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Every Friday afternoon at Hewlett-Packard Labs in Palo Alto, CA, R. Stanley Williams, one of the most respected thinkers in the field of molecular electronics, gets his group of 25 research scientists together to talk shop. One by one, they make their way to the conference room. Williams walks in exactly on time, sits down in front, and leans back, frowning, his hands steepled. He was hired by HP in 1995 to rethink the basics of computing and has handpicked the team inside this room to do just that. Williams likes to wear jeans, and his hair reaches halfway down his back, so he gives a first, fleeting impression of quietude and informality. But he apparently never smiles, and his people work 19-hour days to meet his deadlines. Williams waits a few minutes for the habitual latecomers, then stands up. He speaks in an efficient monotone.

“We’re going to hear first from Gun-Young today,” he says. “What he has accomplished is magnificent. Everyone here owes him a lunch because his hard work has paid for our salaries for the last several months.”

Gun-Young Jung, a recent postdoc from South Korea, stands up and quietly describes his work on nano imprint lithography, a process that uses a physical mold to create features as small as six nanometers across on silicon wafers. That’s more than an order of magnitude smaller than the finest features achievable using today’s advanced photo-lithographic processes. Sometimes things stick to the mold, though. It’s like cake batter sticking to a pan, he says. His presentation lasts about ten minutes and is followed by two others.

Listening to these speakers, one after another, gradually conveys a sense of the group’s style. They enjoy self-deprecating humor and inject frequent expressions of bewilderment into their scientific explanations, like “I don’t know” and “it’s still a mystery” and “I still need to investigate,” and even “I am still quite a novice.” And despite their obvious expertise, this isn’t false modesty.

Williams’s group faces a monumental task: trying to make computers whose functionality rests on the workings of molecules. To do so will mean reinventing the transistor. While silicon and other inorganic semiconductors have always been the basic building blocks of microchips, it turns out that organic molecules can also have some potentially useful electrical properties. Indeed, over the last few years, researchers have learned to synthesize molecules that can function as electronic switches, holding binary 1s or 0s in memory or taking part in logical operations. And molecules have one significant advantage: they are really small.

Such work is critical to the future of computing, because conventional chip fabrication technology is on a collision course with economics. Today’s best computer chips have silicon features as small as 90 nanometers. But the smaller the features, the more expensive the optical equipment needed to manufacture them. A state-of-the-art fabrication plant for silicon microchips now costs some $3 billion to build. A chip in which silicon transistors are replaced with molecular devices, on the other hand, could in principle be fabricated through a simple chemical process as inexpensive as making photographic film. A circuit with 10 billion switches could eventually fit on a grain of salt; that’s a thousand times the density of the transistors in today’s best computers. A computer built from such circuits could search billions of documents or thousands of hours of video in seconds, conduct highly accurate simulations and predictions of weather and other physical phenomena, and do a much better job of imitating human intelligence, perhaps even communicating with us through natural conversation.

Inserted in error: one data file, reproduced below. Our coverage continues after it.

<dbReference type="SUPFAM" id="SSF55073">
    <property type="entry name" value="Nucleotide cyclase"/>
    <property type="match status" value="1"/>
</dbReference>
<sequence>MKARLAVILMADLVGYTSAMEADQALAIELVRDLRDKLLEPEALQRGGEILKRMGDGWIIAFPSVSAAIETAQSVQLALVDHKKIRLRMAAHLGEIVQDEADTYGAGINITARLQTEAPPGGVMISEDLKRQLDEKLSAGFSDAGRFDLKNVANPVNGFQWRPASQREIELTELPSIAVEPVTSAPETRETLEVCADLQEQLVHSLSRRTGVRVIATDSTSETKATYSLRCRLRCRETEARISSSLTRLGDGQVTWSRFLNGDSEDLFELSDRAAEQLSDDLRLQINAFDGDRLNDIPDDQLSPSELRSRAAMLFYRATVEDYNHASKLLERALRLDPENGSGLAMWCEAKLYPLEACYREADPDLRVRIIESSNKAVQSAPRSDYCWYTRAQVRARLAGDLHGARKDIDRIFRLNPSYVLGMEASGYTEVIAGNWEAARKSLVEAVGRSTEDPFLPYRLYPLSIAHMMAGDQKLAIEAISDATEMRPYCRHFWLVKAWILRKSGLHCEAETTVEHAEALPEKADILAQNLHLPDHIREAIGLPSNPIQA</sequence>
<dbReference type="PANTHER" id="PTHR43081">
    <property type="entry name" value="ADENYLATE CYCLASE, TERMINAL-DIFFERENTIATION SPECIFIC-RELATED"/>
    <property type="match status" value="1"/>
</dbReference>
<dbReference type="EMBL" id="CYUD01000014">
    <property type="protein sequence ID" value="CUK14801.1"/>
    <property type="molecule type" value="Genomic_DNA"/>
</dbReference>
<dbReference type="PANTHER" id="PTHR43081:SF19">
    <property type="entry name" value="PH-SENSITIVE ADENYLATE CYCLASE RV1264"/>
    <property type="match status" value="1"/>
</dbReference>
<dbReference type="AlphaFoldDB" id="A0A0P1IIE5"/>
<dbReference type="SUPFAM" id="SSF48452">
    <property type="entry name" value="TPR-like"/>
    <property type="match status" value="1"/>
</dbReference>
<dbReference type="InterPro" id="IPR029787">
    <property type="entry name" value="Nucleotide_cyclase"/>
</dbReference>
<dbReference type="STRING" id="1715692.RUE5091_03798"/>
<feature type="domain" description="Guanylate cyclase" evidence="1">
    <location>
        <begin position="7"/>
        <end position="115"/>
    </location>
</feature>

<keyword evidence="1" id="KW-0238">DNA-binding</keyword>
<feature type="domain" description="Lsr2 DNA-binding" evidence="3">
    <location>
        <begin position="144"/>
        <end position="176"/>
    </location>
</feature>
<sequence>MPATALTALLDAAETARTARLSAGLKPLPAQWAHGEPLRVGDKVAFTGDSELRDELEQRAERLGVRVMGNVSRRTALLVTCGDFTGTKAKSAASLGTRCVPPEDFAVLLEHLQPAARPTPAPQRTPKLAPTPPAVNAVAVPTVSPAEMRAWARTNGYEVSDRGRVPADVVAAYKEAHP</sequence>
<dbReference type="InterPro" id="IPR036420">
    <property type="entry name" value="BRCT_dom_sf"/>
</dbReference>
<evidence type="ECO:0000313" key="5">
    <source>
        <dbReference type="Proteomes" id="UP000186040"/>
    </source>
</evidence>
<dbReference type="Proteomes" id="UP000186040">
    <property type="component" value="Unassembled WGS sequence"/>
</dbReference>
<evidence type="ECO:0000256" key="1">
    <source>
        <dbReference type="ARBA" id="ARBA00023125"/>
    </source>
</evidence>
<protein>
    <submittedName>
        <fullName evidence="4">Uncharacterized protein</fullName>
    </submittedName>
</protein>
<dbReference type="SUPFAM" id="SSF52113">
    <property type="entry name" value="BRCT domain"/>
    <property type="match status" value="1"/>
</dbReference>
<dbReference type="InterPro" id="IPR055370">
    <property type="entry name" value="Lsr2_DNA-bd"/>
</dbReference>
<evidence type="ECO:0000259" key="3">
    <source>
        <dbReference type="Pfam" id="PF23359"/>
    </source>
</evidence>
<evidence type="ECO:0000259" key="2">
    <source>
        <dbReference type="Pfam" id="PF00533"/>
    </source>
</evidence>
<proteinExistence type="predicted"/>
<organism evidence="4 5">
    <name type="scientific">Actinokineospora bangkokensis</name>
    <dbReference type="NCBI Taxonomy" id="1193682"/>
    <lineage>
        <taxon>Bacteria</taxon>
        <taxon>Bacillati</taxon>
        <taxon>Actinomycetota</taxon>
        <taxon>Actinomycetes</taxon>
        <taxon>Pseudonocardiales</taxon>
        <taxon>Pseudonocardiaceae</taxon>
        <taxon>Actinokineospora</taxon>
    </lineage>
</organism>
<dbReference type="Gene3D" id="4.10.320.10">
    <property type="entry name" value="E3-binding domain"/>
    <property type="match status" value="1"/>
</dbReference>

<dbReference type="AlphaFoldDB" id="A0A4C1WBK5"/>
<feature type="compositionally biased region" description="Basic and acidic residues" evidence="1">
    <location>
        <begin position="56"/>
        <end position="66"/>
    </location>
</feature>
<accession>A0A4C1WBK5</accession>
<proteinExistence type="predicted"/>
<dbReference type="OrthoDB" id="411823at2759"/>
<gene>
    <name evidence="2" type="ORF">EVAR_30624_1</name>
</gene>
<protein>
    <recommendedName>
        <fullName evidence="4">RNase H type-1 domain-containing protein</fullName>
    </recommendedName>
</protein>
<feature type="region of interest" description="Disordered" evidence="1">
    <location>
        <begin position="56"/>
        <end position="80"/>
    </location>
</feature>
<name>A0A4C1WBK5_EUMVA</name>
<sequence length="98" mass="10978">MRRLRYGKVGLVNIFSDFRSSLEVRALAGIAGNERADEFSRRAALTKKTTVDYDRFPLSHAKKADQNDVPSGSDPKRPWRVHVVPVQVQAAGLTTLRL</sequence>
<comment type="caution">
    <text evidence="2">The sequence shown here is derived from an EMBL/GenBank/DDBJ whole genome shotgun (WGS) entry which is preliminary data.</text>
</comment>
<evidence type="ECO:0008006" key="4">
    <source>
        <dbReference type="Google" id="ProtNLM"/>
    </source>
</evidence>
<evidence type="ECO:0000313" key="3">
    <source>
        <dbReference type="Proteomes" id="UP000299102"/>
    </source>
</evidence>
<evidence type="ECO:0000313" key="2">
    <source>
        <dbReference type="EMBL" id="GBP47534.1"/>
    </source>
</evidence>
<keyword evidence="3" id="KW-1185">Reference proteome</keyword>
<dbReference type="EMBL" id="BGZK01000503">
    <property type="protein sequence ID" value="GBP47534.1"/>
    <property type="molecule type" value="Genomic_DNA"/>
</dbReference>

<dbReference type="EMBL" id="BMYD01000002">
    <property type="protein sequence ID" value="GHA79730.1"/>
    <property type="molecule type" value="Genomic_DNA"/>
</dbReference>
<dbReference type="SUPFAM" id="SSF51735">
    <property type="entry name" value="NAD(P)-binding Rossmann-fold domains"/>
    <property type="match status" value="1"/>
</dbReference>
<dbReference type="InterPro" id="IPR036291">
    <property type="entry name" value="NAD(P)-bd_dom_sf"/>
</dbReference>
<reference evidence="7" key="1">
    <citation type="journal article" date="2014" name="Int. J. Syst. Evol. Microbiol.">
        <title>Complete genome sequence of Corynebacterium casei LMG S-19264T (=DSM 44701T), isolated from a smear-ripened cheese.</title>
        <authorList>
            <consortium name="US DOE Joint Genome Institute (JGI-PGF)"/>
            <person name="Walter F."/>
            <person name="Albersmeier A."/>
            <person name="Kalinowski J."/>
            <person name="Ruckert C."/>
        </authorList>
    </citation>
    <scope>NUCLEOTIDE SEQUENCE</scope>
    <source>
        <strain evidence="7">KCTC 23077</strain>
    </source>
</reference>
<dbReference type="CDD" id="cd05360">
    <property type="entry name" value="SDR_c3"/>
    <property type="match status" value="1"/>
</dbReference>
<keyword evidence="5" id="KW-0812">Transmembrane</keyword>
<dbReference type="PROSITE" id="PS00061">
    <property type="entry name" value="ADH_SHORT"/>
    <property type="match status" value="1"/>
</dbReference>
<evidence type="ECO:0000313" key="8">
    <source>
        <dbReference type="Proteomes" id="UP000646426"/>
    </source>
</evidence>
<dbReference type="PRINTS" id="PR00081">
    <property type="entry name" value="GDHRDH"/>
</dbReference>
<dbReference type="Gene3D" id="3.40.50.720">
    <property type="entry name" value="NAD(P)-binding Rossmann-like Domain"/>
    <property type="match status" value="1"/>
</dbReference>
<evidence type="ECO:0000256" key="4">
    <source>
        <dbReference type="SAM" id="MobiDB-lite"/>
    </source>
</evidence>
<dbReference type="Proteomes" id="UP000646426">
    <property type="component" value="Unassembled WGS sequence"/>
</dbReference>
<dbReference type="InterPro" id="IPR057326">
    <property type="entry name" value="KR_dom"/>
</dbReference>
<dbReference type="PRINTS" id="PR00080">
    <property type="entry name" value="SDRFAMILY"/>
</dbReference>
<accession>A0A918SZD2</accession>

But no matter how tempting in theory, it’s speculative, blue-sky research, and investing in molecular electronics is a gamble few companies have been willing to make. HP’s confidence in Williams is a big reason it’s one of the exceptions, says Shane Robison, the company’s executive vice president and chief strategy and technology officer. “In addition to his ability to put together a first-class team of cross-disciplinary experts and an emphasis on how to turn science and technology into real products, Stan’s best quality is probably his eternal optimism,” says Robison. Of course, there’s also the lure of immense profits, should Williams’s technology ever displace conventional silicon chips. “Projects this ambitious are always a long shot, but we wouldn’t be doing it if we didn’t think there was a good chance of succeeding,” Robison says.


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